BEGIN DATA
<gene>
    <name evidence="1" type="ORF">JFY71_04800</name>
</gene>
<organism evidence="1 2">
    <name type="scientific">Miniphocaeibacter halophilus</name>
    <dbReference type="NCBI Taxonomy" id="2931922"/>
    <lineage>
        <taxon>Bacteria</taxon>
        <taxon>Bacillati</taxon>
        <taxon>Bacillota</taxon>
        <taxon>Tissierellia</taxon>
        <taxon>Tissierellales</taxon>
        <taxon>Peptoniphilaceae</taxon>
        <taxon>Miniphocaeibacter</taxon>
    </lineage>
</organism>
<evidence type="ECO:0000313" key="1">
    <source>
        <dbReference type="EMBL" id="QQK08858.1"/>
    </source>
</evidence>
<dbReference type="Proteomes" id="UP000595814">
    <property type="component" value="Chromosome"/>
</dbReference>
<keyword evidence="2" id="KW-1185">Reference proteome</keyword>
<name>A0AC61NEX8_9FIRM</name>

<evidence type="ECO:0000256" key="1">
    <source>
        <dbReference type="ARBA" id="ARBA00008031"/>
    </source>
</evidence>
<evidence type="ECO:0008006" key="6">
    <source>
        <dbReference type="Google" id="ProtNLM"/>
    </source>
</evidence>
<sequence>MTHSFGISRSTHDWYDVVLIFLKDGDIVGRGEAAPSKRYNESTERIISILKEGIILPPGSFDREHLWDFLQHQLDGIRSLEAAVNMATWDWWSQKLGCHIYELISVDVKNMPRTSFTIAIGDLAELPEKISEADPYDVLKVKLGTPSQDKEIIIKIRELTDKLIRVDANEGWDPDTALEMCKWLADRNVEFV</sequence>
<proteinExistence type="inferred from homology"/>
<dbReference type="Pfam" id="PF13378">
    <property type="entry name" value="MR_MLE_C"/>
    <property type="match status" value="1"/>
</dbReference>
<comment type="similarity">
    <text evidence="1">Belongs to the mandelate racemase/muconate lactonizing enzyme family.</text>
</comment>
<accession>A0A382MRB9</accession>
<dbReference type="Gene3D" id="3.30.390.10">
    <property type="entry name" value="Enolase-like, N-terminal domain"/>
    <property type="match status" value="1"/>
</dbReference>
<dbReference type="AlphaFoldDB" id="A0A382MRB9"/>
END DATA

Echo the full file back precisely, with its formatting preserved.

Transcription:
<gene>
    <name evidence="1" type="ORF">JFY71_04800</name>
</gene>
<organism evidence="1 2">
    <name type="scientific">Miniphocaeibacter halophilus</name>
    <dbReference type="NCBI Taxonomy" id="2931922"/>
    <lineage>
        <taxon>Bacteria</taxon>
        <taxon>Bacillati</taxon>
        <taxon>Bacillota</taxon>
        <taxon>Tissierellia</taxon>
        <taxon>Tissierellales</taxon>
        <taxon>Peptoniphilaceae</taxon>
        <taxon>Miniphocaeibacter</taxon>
    </lineage>
</organism>
<evidence type="ECO:0000313" key="1">
    <source>
        <dbReference type="EMBL" id="QQK08858.1"/>
    </source>
</evidence>
<dbReference type="Proteomes" id="UP000595814">
    <property type="component" value="Chromosome"/>
</dbReference>
<keyword evidence="2" id="KW-1185">Reference proteome</keyword>
<name>A0AC61NEX8_9FIRM</name>

<evidence type="ECO:0000256" key="1">
    <source>
        <dbReference type="ARBA" id="ARBA00008031"/>
    </source>
</evidence>
<evidence type="ECO:0008006" key="6">
    <source>
        <dbReference type="Google" id="ProtNLM"/>
    </source>
</evidence>
<sequence>MTHSFGISRSTHDWYDVVLIFLKDGDIVGRGEAAPSKRYNESTERIISILKEGIILPPGSFDREHLWDFLQHQLDGIRSLEAAVNMATWDWWSQKLGCHIYELISVDVKNMPRTSFTIAIGDLAELPEKISEADPYDVLKVKLGTPSQDKEIIIKIRELTDKLIRVDANEGWDPDTALEMCKWLADRNVEFV</sequence>
<proteinExistence type="inferred from homology"/>
<dbReference type="Pfam" id="PF13378">
    <property type="entry name" value="MR_MLE_C"/>
    <property type="match status" value="1"/>
</dbReference>
<comment type="similarity">
    <text evidence="1">Belongs to the mandelate racemase/muconate lactonizing enzyme family.</text>
</comment>
<accession>A0A382MRB9</accession>
<dbReference type="Gene3D" id="3.30.390.10">
    <property type="entry name" value="Enolase-like, N-terminal domain"/>
    <property type="match status" value="1"/>
</dbReference>
<dbReference type="AlphaFoldDB" id="A0A382MRB9"/>